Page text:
Cockroach by Rawi Hage
Another finalist for the 2008 Giller Prize. Apparently Hage’s previous novel won the International IMPAC Dublin Literary Award, the most lucrative literature prize with the worst name currently awarded, so this second novel must have a lot to live up to. It also, obviously, has to live up to Franz Kafka’s The Metamorphosis. I haven’t read either, so my foray into this novel is definitely undereducated. Keep that in mind while I summarize it as half sharp and staticky character sketch, half sticky and tacked-on revenge plot.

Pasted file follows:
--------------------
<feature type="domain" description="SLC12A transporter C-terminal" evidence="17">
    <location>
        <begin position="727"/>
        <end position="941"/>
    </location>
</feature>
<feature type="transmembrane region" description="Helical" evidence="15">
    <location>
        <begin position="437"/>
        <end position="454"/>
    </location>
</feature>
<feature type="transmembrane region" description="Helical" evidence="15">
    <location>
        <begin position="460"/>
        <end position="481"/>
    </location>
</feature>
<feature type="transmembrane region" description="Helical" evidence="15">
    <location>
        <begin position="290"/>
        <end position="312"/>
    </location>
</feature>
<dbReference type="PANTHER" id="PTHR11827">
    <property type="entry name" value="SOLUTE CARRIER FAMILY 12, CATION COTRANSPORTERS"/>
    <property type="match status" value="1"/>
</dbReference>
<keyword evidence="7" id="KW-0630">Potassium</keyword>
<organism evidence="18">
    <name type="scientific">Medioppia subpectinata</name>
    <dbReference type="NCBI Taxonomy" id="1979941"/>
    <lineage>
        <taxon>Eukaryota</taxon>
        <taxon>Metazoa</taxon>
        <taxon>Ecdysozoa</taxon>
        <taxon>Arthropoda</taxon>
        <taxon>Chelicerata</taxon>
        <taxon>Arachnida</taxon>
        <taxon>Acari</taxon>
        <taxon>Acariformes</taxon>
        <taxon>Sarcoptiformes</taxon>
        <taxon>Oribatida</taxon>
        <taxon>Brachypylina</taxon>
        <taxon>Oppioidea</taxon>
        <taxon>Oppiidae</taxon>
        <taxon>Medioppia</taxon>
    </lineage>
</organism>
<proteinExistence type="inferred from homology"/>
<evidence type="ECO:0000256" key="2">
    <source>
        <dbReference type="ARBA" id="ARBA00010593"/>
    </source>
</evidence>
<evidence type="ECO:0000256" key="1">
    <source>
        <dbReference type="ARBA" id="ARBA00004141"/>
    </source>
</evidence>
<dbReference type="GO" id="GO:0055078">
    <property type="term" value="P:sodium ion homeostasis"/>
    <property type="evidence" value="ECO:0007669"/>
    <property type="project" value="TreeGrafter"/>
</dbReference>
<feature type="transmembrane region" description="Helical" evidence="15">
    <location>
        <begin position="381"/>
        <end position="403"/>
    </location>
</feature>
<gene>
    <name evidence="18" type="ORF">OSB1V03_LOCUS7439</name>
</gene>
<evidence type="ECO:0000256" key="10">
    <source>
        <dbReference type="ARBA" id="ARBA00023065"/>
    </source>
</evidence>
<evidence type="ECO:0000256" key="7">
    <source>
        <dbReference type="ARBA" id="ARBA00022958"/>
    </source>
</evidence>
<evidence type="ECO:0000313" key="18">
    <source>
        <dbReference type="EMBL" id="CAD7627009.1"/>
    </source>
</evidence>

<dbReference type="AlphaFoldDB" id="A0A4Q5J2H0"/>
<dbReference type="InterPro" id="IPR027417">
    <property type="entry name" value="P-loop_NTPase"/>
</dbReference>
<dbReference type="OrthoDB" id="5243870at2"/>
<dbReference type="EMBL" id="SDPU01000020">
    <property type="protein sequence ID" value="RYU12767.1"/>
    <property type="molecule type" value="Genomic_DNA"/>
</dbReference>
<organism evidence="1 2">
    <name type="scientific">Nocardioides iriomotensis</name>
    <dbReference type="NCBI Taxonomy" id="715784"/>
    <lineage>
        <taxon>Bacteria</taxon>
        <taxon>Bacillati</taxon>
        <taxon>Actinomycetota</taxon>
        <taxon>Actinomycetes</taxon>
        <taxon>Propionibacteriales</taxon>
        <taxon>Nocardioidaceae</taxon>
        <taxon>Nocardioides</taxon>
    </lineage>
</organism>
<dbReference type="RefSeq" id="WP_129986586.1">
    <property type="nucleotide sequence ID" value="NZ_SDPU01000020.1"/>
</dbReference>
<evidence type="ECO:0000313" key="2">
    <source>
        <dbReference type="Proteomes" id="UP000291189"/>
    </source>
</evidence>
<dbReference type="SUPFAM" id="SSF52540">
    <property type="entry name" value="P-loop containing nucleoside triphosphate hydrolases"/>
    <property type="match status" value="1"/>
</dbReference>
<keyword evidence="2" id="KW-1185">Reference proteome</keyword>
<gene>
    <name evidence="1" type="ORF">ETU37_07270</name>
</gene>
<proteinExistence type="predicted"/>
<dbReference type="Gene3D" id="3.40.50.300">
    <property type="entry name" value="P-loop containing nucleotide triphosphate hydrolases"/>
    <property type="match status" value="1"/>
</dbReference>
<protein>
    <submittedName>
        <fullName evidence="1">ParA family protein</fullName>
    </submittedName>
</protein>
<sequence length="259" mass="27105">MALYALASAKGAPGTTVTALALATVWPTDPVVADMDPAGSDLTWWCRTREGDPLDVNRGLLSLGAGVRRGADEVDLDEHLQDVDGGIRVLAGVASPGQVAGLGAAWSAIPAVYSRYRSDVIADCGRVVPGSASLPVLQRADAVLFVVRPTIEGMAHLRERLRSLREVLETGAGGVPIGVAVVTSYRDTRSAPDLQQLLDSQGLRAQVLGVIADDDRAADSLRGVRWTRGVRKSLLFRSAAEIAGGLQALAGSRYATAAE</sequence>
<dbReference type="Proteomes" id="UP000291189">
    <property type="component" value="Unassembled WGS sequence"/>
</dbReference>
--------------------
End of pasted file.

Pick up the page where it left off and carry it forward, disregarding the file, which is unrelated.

This book takes place during a bitterly cold winter in Montreal’s restless immigrant community, where a self-confessed “thief” has just tried and failed to commit suicide by hanging himself from a tree in a local park. Rescued against his will, the narrator is obliged to attend sessions with a well-intentioned but naive therapist. This sets the story in motion, leading us back into the narrator’s childhood in a war-torn country, forward into his current life in the smoky émigré cafes where everyone has a tale to tell, and out into the frozen streets of the city after dark, where the thief survives on the edge, imagining himself to be a cockroach invading the lives of the privileged, but wilfully blind, citizens around him.